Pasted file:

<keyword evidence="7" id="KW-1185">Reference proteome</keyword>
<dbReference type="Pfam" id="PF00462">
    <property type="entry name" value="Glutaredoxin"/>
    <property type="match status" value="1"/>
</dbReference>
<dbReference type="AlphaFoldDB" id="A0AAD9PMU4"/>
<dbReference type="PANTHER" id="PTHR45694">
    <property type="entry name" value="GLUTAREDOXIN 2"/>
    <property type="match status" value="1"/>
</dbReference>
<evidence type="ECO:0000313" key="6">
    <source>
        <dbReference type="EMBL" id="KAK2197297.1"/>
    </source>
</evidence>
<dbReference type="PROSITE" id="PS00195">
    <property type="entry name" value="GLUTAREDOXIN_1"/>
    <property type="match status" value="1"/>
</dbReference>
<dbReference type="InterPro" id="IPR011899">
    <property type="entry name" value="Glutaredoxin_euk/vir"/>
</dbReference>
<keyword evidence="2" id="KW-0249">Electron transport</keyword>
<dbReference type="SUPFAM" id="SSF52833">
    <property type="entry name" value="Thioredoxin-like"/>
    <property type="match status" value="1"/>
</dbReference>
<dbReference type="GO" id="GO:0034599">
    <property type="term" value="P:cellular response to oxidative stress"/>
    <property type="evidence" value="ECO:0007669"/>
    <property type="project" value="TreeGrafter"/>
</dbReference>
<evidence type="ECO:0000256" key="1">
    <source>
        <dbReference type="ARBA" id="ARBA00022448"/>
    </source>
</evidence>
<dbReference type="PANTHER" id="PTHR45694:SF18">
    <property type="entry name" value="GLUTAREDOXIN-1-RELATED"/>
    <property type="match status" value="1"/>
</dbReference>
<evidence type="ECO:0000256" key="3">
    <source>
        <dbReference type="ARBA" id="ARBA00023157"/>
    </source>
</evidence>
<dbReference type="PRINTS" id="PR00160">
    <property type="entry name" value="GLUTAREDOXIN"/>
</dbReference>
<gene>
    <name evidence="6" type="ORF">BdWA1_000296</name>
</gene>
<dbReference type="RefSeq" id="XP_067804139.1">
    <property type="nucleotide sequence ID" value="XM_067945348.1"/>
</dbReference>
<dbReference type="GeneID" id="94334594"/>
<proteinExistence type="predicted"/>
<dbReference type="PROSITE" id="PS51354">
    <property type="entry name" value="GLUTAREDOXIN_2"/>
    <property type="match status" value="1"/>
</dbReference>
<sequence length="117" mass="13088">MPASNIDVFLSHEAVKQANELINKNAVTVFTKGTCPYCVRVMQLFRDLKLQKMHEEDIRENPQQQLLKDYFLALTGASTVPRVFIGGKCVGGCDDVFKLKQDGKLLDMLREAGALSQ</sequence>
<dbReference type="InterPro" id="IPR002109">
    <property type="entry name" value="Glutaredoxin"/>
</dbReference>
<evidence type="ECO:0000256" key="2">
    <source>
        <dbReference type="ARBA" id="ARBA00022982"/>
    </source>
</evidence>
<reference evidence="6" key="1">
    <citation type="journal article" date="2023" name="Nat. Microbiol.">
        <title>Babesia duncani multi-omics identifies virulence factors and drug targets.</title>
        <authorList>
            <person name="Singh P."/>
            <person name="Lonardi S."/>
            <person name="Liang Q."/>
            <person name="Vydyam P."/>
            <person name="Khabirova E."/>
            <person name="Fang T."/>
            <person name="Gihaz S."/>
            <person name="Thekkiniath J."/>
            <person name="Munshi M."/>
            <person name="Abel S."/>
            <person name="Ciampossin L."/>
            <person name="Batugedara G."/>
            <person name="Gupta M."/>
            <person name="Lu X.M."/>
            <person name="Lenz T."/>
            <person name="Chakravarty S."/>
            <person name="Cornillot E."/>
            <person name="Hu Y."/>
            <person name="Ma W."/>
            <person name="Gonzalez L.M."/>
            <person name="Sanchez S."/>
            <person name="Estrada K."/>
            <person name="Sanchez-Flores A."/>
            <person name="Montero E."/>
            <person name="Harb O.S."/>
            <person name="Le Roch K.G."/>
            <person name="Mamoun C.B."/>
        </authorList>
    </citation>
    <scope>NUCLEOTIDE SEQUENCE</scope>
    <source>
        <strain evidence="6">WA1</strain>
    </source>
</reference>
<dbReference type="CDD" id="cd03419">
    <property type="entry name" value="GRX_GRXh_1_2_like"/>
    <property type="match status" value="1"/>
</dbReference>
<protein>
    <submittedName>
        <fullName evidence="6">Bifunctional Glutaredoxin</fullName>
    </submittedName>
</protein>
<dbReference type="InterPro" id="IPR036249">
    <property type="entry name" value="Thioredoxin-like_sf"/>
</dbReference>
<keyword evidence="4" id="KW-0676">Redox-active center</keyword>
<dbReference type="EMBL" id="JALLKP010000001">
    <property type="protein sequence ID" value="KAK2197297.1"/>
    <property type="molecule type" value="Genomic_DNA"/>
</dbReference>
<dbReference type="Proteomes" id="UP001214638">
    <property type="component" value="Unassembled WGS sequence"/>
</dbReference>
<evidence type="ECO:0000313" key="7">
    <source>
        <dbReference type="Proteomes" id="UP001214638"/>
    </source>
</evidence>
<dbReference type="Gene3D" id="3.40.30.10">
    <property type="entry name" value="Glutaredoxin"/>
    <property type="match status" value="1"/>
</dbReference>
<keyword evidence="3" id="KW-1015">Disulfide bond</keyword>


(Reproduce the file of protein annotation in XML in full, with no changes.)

<keyword evidence="7" id="KW-1185">Reference proteome</keyword>
<dbReference type="Pfam" id="PF00462">
    <property type="entry name" value="Glutaredoxin"/>
    <property type="match status" value="1"/>
</dbReference>
<dbReference type="AlphaFoldDB" id="A0AAD9PMU4"/>
<dbReference type="PANTHER" id="PTHR45694">
    <property type="entry name" value="GLUTAREDOXIN 2"/>
    <property type="match status" value="1"/>
</dbReference>
<evidence type="ECO:0000313" key="6">
    <source>
        <dbReference type="EMBL" id="KAK2197297.1"/>
    </source>
</evidence>
<dbReference type="PROSITE" id="PS00195">
    <property type="entry name" value="GLUTAREDOXIN_1"/>
    <property type="match status" value="1"/>
</dbReference>
<dbReference type="InterPro" id="IPR011899">
    <property type="entry name" value="Glutaredoxin_euk/vir"/>
</dbReference>
<keyword evidence="2" id="KW-0249">Electron transport</keyword>
<dbReference type="SUPFAM" id="SSF52833">
    <property type="entry name" value="Thioredoxin-like"/>
    <property type="match status" value="1"/>
</dbReference>
<dbReference type="GO" id="GO:0034599">
    <property type="term" value="P:cellular response to oxidative stress"/>
    <property type="evidence" value="ECO:0007669"/>
    <property type="project" value="TreeGrafter"/>
</dbReference>
<evidence type="ECO:0000256" key="1">
    <source>
        <dbReference type="ARBA" id="ARBA00022448"/>
    </source>
</evidence>
<dbReference type="PANTHER" id="PTHR45694:SF18">
    <property type="entry name" value="GLUTAREDOXIN-1-RELATED"/>
    <property type="match status" value="1"/>
</dbReference>
<evidence type="ECO:0000256" key="3">
    <source>
        <dbReference type="ARBA" id="ARBA00023157"/>
    </source>
</evidence>
<dbReference type="PRINTS" id="PR00160">
    <property type="entry name" value="GLUTAREDOXIN"/>
</dbReference>
<gene>
    <name evidence="6" type="ORF">BdWA1_000296</name>
</gene>
<dbReference type="RefSeq" id="XP_067804139.1">
    <property type="nucleotide sequence ID" value="XM_067945348.1"/>
</dbReference>
<dbReference type="GeneID" id="94334594"/>
<proteinExistence type="predicted"/>
<dbReference type="PROSITE" id="PS51354">
    <property type="entry name" value="GLUTAREDOXIN_2"/>
    <property type="match status" value="1"/>
</dbReference>
<sequence length="117" mass="13088">MPASNIDVFLSHEAVKQANELINKNAVTVFTKGTCPYCVRVMQLFRDLKLQKMHEEDIRENPQQQLLKDYFLALTGASTVPRVFIGGKCVGGCDDVFKLKQDGKLLDMLREAGALSQ</sequence>
<dbReference type="InterPro" id="IPR002109">
    <property type="entry name" value="Glutaredoxin"/>
</dbReference>
<evidence type="ECO:0000256" key="2">
    <source>
        <dbReference type="ARBA" id="ARBA00022982"/>
    </source>
</evidence>
<reference evidence="6" key="1">
    <citation type="journal article" date="2023" name="Nat. Microbiol.">
        <title>Babesia duncani multi-omics identifies virulence factors and drug targets.</title>
        <authorList>
            <person name="Singh P."/>
            <person name="Lonardi S."/>
            <person name="Liang Q."/>
            <person name="Vydyam P."/>
            <person name="Khabirova E."/>
            <person name="Fang T."/>
            <person name="Gihaz S."/>
            <person name="Thekkiniath J."/>
            <person name="Munshi M."/>
            <person name="Abel S."/>
            <person name="Ciampossin L."/>
            <person name="Batugedara G."/>
            <person name="Gupta M."/>
            <person name="Lu X.M."/>
            <person name="Lenz T."/>
            <person name="Chakravarty S."/>
            <person name="Cornillot E."/>
            <person name="Hu Y."/>
            <person name="Ma W."/>
            <person name="Gonzalez L.M."/>
            <person name="Sanchez S."/>
            <person name="Estrada K."/>
            <person name="Sanchez-Flores A."/>
            <person name="Montero E."/>
            <person name="Harb O.S."/>
            <person name="Le Roch K.G."/>
            <person name="Mamoun C.B."/>
        </authorList>
    </citation>
    <scope>NUCLEOTIDE SEQUENCE</scope>
    <source>
        <strain evidence="6">WA1</strain>
    </source>
</reference>
<dbReference type="CDD" id="cd03419">
    <property type="entry name" value="GRX_GRXh_1_2_like"/>
    <property type="match status" value="1"/>
</dbReference>
<protein>
    <submittedName>
        <fullName evidence="6">Bifunctional Glutaredoxin</fullName>
    </submittedName>
</protein>
<dbReference type="InterPro" id="IPR036249">
    <property type="entry name" value="Thioredoxin-like_sf"/>
</dbReference>
<keyword evidence="4" id="KW-0676">Redox-active center</keyword>
<dbReference type="EMBL" id="JALLKP010000001">
    <property type="protein sequence ID" value="KAK2197297.1"/>
    <property type="molecule type" value="Genomic_DNA"/>
</dbReference>
<dbReference type="Proteomes" id="UP001214638">
    <property type="component" value="Unassembled WGS sequence"/>
</dbReference>
<evidence type="ECO:0000313" key="7">
    <source>
        <dbReference type="Proteomes" id="UP001214638"/>
    </source>
</evidence>
<dbReference type="Gene3D" id="3.40.30.10">
    <property type="entry name" value="Glutaredoxin"/>
    <property type="match status" value="1"/>
</dbReference>
<keyword evidence="3" id="KW-1015">Disulfide bond</keyword>